Historic Boldon Lad pub in Jarrow to become convenience store after controversial plans approved on appeal

Controversial proposals to convert a historic pub into a convenience store are set to go ahead following a ruling from a planning inspector.
Boldon Lad. Picture c/o Google StreetviewBoldon Lad. Picture c/o Google Streetview
Boldon Lad. Picture c/o Google Streetview
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One reason for refusal included a lack of evidence that applicant Punch Partnerships had explored alternative town centre sites for a retail store.

Meanwhile, residents’ concerns included the impacts of the proposed convenience store on the area – from increased traffic to noise issues.

Punch Partnerships later lodged an appeal with the Planning Inspectorate with a government appointed inspector set to rule on the plans.

As a result of the coronavirus pandemic, a planned public hearing was suspended with the appeal reverting to the normal written decision-making process.

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On Tuesday June 23, planning inspector S Hunt allowed the appeal, meaning the development at the Boldon Lad can now go ahead.

In a written decision notice, the inspector said that on the basis of evidence, there were no “sequentially preferable” sites for the development within a 2km radius.

Hunt also noted the application was for a convenience store serving ‘day to day’ needs and ‘top up’ shopping within a local area and that a wider search for an alternative site was unnecessary.

The inspector’s report reads: “The proposals would provide social and economic benefits including employment opportunities and would represent an appropriate use of previously developed land in an accessible location.

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“The proposal is in accordance with the framework as a whole and there are no material considerations which lead me to conclude otherwise.”

The Boldon Lad, which is around 100 years old, was once a thriving part of the community, with the first masses for St Joseph’s Catholic Church held there before the church was built.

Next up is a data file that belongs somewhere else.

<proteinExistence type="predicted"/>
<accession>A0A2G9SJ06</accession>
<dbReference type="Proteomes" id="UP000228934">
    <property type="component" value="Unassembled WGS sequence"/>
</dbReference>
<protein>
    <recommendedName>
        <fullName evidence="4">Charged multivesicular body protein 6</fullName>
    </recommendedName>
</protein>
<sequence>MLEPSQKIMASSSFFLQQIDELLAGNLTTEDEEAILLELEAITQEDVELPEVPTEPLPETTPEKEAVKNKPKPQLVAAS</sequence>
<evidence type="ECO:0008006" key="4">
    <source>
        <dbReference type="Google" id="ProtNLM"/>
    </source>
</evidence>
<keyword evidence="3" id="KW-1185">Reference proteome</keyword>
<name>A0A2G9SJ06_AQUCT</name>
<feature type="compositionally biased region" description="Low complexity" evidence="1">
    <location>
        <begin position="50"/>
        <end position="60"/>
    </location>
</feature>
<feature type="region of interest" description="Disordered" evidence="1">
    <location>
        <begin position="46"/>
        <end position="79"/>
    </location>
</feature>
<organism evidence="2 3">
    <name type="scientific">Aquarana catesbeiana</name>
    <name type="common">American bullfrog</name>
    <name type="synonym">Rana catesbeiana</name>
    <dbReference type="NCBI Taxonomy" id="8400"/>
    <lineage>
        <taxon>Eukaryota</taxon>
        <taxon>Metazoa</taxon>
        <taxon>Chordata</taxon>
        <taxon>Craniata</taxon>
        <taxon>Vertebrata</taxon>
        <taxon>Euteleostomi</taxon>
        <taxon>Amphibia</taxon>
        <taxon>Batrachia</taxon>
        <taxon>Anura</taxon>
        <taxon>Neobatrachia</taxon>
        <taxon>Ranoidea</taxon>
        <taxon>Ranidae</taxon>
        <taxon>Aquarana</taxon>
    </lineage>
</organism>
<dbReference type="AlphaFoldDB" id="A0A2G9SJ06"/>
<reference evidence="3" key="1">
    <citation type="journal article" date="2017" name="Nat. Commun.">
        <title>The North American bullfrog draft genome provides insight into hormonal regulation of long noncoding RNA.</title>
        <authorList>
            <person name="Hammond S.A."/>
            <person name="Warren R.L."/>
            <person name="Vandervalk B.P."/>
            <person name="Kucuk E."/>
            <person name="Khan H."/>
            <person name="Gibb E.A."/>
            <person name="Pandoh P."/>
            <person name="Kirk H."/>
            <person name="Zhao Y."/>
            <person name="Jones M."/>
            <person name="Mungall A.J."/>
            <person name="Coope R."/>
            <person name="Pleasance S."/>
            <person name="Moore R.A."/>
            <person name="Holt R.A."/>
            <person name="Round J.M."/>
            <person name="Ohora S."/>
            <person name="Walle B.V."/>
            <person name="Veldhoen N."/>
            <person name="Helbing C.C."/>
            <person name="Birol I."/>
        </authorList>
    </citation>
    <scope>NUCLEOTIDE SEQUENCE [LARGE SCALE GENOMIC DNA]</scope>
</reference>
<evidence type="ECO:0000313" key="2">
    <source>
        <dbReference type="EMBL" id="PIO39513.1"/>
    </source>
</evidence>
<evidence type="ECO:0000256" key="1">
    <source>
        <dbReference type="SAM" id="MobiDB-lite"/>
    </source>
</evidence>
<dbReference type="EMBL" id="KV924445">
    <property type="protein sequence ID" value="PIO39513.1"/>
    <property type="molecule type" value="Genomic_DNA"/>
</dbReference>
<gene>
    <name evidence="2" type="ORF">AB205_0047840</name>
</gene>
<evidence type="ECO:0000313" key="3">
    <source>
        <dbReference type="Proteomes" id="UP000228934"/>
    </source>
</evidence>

According to the decision notice, a viability study established that the pub is “commercially unviable” and has not been designated as an “asset of community value.”

The planning inspector also amended council planning conditions for the development.

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This included marking out parking spaces and delivery areas, providing cycle parking to promote sustainable travel and ruling that acoustic fencing is installed before the shop opens.

The report goes on to say: “Finally, to ensure that the scheme as implemented is materially the same as that for the sequential assessment and to justify its limited catchment area [I] have imposed a condition limiting the store to the sale of convenience goods only.”

Under planning conditions, the development must be brought forward within the next three years.

Approved opening hours include 8am-8pm, Monday to Saturday and 8am-5pm on Sundays and Bank Holidays.

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Deliveries at the site will be limited to 8am-8pm, Monday to Saturday and 10am-5pm on Sundays and Bank Holidays.

An application for costs was also submitted by the appellant against South Tyneside Council for “substantive unreasonable behaviour”.

However, this was refused by the planning inspector in a separate decision.

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